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To breathe is to live. Without breath, life ceases. This vital, life force energy is the animating force of all creation. It is present in ALL living things. In Sanskrit it’s prana. For ancient Hebrews it’s ruachand for the Greeks pneuma.  These all translate to breath, wind, spirit.

I was fortunate to participate in a BLM protest in City Heights back in June. This socially distanced, masked gathering of children & families was a powerful experience. Surrounded by people of color, we chanted, “Say their names. Breonna Taylor, George Floyd,” as we marched from Rosa Parks Elementary School to the Mid City Police Station and back. I was silenced as the chants turned to, “I can’t breathe.” It was the first time I considered the severity of that statement. To breathe is to live. Without breath, life ceases. And our BIPOC sisters and brothers are not only living in fear of that breath being taken from them they are experiencing it at alarming rates at the hands of people we expect to protect and serve all of us.

Most of the time we don’t even notice we are breathing, it’s controlled by our body’s autonomic nervous system. This nervous system is made up of 2 parts: the sympathetic nervous system (SNS), which stimulates our fight or flight response and directly correlates with our inhalation and the parasympathetic nervous system (PNS) which stimulates our rest and digest system, relaxing the body after stimulation and directly correlates with our exhalation.

I’m sure you’ve heard at some point in life to, “Stop and take a deep breath.” While the intention is good, our breath can help to calm us, taking a deep breath (think inhalation) actually causes our diaphragm to move down and the volume in our thoracic cavity increases as our lungs fill with air. As they fill, they also begin to compress the walls of the heart, which in turn restricts blood flow going into and out of the heart. To compensate for this restriction, our heart rate increases, stimulating our fight-or-flight response. When we exhale, our diaphragm moves up and the volume in our thoracic cavity decreases as our lungs empty the air inside them, which relaxes our bodies. In short, it is actually our exhale, not our inhale, which helps our body relax.

 The good news is that we have the ability to affect our breathing rate. We can change our breathing. This means we can train ourselves to respond to over-breathing with an intentional breathing pattern designed to promote relaxation.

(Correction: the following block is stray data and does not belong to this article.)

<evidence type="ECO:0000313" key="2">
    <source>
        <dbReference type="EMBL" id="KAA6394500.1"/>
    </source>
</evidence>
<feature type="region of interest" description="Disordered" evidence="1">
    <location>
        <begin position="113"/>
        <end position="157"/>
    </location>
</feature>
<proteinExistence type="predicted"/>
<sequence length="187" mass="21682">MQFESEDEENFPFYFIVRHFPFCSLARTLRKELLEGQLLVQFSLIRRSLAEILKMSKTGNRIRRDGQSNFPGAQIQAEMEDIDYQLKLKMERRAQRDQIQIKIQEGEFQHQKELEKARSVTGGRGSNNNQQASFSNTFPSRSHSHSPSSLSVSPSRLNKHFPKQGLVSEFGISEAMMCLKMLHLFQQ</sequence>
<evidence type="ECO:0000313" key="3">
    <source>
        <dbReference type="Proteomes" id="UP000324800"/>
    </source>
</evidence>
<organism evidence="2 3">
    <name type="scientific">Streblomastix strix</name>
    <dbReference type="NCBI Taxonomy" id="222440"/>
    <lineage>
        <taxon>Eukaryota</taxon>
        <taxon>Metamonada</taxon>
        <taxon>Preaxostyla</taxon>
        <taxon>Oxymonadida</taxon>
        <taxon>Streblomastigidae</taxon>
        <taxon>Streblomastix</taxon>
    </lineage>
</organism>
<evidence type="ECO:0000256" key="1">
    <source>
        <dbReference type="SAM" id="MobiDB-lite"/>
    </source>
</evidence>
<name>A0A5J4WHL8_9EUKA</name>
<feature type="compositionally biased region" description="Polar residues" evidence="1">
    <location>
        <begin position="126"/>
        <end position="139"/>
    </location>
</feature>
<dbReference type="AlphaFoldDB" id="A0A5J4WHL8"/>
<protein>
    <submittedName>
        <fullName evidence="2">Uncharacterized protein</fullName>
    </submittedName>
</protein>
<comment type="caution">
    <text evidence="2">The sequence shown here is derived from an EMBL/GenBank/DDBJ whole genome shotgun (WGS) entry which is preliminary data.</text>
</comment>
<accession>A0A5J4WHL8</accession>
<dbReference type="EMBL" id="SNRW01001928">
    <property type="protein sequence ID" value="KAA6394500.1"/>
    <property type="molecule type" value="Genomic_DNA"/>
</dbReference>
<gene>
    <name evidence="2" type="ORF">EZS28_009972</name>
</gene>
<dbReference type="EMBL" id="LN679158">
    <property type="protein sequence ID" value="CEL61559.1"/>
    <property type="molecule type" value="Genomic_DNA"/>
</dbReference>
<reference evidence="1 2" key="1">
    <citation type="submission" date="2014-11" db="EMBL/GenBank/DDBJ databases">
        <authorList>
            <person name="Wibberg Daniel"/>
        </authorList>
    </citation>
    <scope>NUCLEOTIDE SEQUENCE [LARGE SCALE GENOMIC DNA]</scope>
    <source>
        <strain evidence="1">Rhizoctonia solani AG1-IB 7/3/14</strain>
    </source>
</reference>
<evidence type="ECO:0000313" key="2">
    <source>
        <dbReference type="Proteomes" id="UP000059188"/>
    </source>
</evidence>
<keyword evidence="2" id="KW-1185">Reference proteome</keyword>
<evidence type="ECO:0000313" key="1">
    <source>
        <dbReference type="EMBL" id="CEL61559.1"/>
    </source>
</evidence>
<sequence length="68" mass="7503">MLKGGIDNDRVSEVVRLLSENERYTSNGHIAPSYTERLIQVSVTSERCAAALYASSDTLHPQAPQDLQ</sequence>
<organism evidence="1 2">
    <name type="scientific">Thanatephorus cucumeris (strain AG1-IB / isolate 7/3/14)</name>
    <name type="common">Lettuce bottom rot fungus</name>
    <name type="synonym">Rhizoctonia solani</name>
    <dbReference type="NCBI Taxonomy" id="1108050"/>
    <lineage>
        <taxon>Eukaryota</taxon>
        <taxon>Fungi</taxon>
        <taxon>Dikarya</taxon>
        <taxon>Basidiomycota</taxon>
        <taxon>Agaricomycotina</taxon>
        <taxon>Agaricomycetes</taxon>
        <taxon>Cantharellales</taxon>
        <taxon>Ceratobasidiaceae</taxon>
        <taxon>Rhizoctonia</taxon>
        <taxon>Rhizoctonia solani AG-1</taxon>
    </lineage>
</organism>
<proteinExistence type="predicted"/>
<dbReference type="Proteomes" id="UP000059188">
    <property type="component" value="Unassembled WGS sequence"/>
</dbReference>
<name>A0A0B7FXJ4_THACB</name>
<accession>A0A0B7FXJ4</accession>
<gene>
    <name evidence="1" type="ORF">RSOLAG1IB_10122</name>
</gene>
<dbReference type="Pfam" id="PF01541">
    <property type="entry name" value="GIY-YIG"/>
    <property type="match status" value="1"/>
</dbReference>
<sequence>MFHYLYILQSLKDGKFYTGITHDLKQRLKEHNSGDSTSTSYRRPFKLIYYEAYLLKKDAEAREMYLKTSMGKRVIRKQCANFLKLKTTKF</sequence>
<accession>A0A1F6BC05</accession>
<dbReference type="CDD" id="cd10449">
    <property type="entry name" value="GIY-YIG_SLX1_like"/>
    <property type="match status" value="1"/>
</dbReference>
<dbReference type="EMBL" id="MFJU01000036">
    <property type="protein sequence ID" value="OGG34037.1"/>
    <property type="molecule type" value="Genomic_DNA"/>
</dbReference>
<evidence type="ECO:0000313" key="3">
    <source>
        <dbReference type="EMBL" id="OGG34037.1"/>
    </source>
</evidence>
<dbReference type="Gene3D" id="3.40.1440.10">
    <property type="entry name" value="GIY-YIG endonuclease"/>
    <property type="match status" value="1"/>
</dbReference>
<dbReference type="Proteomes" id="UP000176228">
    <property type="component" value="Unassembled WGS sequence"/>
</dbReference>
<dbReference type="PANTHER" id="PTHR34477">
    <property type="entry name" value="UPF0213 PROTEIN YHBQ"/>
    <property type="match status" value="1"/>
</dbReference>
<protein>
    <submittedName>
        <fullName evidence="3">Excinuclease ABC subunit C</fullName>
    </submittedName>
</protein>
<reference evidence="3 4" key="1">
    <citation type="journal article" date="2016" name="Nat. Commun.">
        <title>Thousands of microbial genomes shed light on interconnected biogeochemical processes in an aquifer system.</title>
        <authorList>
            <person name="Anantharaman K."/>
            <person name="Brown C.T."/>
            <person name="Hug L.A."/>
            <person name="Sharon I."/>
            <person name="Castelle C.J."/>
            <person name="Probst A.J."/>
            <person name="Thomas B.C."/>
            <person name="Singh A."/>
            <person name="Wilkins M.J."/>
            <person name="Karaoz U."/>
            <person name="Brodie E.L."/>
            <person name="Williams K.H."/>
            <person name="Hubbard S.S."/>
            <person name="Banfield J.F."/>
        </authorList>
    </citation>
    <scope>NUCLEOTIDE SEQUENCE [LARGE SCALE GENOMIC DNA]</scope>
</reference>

Some researchers recommend a specific ratio of inhalation to exhalation that can be practiced in the moment when wanting to achieve a more relaxed breathing state. For example, Inna Kahzan, a clinical instructor of psychology at Harvard Medical School, recommends a 4:6 ratio — 40% of the breath cycle spent on inhalation and 60% of the breath cycle spent on exhalation.

Though the exact breath count that is most helpful for you may vary based on your natural breathing rate (some people tend to breath at a higher/lower rate than others), a rough estimate of what this ratio would look like is to inhale for a count of 1…2…3…4 and then exhale for a count of 1…2…3…4…5…6, where each count lasts one second.

Take a minute to guide yourself, “Breath in — 1…2…3…4, and breathe out — 1…2…3…4…5…6.”

Focus on normal inhalations, neither too short nor too long, and then extend the exhalation. You will begin to notice yourself calming down, which in turn will better enable you to focus on your upcoming challenges. Yet like most things, using breathing to regulate your nervous system takes practice, so it’s important to make extended exhalations a part of your regular routine.

But stop and imagine for a moment the sensation of not being able to breathe, not being able to take an inhalation, grasping desperately for that necessary oxygen for your body, your life to continue. And now imagine moving through the world, with the thought in the back of your mind that your breath may be taken from you at any moment for any reason. This stress and trauma being thrust upon our BIPOC sisters and brothers is reprehensible. The next time you pause to take that deep breath, call to mind all those chanting in the streets and those whose last utterances were, “I can’t breathe.”

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